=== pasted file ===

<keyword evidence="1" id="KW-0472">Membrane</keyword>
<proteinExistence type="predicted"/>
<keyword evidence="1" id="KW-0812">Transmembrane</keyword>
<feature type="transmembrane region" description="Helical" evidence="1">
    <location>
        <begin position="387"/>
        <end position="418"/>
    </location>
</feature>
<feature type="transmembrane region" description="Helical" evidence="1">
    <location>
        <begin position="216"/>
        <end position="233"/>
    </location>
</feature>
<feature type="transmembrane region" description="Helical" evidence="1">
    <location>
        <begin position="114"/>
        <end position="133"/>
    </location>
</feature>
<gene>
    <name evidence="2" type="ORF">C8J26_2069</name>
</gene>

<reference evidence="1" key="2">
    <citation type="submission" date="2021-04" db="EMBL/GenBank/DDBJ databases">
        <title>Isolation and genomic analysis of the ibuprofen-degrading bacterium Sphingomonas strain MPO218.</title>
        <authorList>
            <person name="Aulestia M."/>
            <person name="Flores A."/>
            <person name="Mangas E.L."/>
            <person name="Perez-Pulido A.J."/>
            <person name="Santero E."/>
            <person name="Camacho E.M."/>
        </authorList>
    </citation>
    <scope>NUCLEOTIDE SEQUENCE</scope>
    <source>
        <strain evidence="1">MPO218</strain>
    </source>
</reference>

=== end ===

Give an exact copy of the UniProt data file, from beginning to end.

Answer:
<keyword evidence="1" id="KW-0472">Membrane</keyword>
<proteinExistence type="predicted"/>
<keyword evidence="1" id="KW-0812">Transmembrane</keyword>
<feature type="transmembrane region" description="Helical" evidence="1">
    <location>
        <begin position="387"/>
        <end position="418"/>
    </location>
</feature>
<feature type="transmembrane region" description="Helical" evidence="1">
    <location>
        <begin position="216"/>
        <end position="233"/>
    </location>
</feature>
<feature type="transmembrane region" description="Helical" evidence="1">
    <location>
        <begin position="114"/>
        <end position="133"/>
    </location>
</feature>
<gene>
    <name evidence="2" type="ORF">C8J26_2069</name>
</gene>

<reference evidence="1" key="2">
    <citation type="submission" date="2021-04" db="EMBL/GenBank/DDBJ databases">
        <title>Isolation and genomic analysis of the ibuprofen-degrading bacterium Sphingomonas strain MPO218.</title>
        <authorList>
            <person name="Aulestia M."/>
            <person name="Flores A."/>
            <person name="Mangas E.L."/>
            <person name="Perez-Pulido A.J."/>
            <person name="Santero E."/>
            <person name="Camacho E.M."/>
        </authorList>
    </citation>
    <scope>NUCLEOTIDE SEQUENCE</scope>
    <source>
        <strain evidence="1">MPO218</strain>
    </source>
</reference>